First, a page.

English abstract

Cultural transfer of music between Byzantium and the West

More than ca. 60 codices of the 8th–14th cent. contain parts of the Missa graeca, of which approx. 48 are neumated. The chants can be found among others in psalters, grammars and various other collections, but mainly in musical manuscripts and here primarily in tropers and graduals dating from the 10th/11th cent.

The term “Missa graeca” is applied for the chants of the Roman “Ordinarium missae” (i.e. Δόξα/Gloria, Πιστεύω/Credo, Ἅγιος/Sanctus and Ἀμνὸς τοῦ θεοῦ/Agnus Dei). The medieval mansucripts themselves do not use this term, which established itself later for the Greek order of mass for the feast of Saint Dionysios from the 13th cent. onwards and will therefore also be used in the present project. In the manuscripts the Greek text can be found quite often together with the Latin one. These sections frequently bear the headline “Latine et Grece”. Often there can also be found a Latin interlinear version or a Latin translation after each section. In medieval times the “Kyrie” does not belong to the Missa graeca, because it was already a fixed part of the Roman liturgy. It might have established itself when Greek was still the liturgical language in Rome. Therefore the Kyrie is not included among the chants of the Missa graeca in the relevant manuscripts and will not be considered in the present project either.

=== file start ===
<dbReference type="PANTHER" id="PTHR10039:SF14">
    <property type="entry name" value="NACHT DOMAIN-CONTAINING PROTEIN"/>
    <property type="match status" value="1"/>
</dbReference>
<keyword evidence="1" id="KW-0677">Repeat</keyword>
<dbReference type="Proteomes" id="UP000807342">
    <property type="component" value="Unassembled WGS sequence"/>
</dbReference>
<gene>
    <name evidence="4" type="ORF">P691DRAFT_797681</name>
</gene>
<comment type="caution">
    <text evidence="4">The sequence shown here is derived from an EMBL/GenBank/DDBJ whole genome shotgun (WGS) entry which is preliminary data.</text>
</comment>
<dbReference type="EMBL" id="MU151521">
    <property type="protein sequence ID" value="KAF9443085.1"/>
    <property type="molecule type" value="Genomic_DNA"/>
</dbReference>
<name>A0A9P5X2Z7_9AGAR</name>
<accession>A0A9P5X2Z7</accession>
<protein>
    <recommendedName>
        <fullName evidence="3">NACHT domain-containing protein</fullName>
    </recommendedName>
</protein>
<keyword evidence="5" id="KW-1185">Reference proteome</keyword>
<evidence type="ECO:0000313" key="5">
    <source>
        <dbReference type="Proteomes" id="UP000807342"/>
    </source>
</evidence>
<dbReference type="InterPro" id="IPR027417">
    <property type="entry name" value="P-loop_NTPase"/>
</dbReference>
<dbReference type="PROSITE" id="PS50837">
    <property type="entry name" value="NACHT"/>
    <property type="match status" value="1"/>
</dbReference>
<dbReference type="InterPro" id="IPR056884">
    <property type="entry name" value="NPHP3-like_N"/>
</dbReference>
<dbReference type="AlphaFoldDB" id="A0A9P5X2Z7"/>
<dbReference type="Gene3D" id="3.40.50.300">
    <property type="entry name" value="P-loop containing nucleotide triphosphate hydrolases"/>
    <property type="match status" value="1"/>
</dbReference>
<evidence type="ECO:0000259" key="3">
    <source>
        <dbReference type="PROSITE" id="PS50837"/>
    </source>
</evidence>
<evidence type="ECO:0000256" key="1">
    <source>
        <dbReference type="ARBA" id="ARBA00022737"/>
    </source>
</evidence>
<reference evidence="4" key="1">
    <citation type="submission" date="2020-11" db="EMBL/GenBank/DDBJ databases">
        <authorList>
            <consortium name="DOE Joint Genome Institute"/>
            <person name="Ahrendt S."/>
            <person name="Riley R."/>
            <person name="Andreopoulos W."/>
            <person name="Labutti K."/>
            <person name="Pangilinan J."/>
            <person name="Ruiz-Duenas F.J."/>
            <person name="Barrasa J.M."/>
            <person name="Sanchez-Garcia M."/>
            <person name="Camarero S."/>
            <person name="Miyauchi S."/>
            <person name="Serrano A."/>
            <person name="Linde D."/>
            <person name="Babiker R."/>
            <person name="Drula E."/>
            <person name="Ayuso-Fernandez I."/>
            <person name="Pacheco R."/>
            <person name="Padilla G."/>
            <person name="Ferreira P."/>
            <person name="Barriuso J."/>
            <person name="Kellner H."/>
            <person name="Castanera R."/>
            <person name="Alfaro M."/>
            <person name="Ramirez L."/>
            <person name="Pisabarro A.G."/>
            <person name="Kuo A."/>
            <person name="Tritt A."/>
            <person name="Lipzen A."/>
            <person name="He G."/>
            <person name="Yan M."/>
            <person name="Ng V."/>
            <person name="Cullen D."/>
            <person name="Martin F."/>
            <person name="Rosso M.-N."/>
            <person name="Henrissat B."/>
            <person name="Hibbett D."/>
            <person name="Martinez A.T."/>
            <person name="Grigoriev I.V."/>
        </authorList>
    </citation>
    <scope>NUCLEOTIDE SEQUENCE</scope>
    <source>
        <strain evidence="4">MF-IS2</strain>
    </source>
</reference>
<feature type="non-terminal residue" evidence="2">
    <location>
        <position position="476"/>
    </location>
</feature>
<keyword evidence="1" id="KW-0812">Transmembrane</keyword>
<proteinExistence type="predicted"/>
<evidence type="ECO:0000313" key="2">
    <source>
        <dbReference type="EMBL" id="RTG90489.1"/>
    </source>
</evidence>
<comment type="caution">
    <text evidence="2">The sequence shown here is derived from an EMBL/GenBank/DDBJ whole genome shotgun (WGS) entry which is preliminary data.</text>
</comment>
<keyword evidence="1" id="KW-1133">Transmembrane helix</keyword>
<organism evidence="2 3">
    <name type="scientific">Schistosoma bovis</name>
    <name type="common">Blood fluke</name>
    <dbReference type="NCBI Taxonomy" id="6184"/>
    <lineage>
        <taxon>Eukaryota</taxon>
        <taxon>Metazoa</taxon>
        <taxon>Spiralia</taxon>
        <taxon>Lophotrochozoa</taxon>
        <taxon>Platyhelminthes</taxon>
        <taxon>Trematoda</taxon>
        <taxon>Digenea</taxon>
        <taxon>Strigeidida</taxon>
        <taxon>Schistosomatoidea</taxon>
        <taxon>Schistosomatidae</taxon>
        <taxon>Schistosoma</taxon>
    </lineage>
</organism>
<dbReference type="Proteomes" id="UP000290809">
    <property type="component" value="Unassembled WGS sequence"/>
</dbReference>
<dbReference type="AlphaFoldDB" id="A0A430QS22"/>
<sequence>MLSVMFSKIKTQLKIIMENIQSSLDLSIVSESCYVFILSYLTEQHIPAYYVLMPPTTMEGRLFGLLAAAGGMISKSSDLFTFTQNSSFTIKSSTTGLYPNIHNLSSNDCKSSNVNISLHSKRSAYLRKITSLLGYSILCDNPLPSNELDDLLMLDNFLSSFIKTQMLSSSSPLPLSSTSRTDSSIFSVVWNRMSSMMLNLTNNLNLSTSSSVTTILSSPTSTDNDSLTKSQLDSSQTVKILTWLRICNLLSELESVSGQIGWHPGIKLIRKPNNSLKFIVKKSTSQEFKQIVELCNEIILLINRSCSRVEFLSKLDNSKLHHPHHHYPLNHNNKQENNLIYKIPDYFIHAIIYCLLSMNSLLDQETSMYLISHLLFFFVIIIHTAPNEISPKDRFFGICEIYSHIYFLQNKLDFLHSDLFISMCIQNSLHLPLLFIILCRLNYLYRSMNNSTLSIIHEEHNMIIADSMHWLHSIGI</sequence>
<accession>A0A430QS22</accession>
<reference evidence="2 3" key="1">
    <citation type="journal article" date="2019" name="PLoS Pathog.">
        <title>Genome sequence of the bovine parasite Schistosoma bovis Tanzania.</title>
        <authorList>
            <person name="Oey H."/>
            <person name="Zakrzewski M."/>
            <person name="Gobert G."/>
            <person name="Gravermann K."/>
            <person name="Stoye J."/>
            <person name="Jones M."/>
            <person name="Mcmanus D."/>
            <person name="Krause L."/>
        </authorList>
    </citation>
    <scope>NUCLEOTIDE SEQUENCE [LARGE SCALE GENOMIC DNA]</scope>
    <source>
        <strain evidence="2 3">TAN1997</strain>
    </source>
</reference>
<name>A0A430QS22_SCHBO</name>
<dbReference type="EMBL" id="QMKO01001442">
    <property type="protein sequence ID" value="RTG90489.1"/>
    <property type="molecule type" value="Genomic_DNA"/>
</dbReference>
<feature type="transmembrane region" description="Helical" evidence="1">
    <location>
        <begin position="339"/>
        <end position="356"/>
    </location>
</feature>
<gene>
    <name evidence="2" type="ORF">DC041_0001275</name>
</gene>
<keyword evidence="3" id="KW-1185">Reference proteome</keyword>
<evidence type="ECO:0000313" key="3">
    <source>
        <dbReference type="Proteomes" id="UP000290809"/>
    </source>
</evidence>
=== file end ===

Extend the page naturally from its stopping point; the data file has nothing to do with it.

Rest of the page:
Beside the Missa graeca the project will concentrate on further bilingual chants, which can be found with Greek and Latin text in Western manuscripts and which have hitherto not been linked to the Missa graeca. For the present project those bilingual chants have been selected, which are neu mated and can be found in more than one manuscript. The project will therefore concentrate on the bilingual chants for the veneration of the cross on Good Friday, the so-called “Hodie”-antiphons for Christmas, Easter and Pentecost, the bilingual Alleluia-verses for Christmas, the antiphons of the so-called “Veterem hominem”-cycle for the Octave of Epiphany and the Cherubic Hymn (“Cherubikon”).

These chants primarily appear in Beneventan codices, but partly also e.g. in the Worcester Antiphoner (approx. 1230), in manuscripts from St. Gall (e.g. St. Gall 359 or St. Gall 376), the Vatican or from the National Library in Paris (among others Troparia from Narbonne, St. Martial in Limoges, or the Anti phoner from Compiègne).

The “Akathistos Hymn” also belongs to those texts, which have been repeatedly translated into Latin at an early stage (from approx. the year 800 onwards). But because a neumated version has not been preserved of the Latin Akathistos Hymn, it will not be included in the present project.

B.M. Harley 3059, fol. 111v: Qui cherubim mystice

( British Library Board)

Athens EBE 2458, fol. 161v: Οἱ τὰ χερουβίμ / Oi ta cherubim

(ゥ Athens National Library)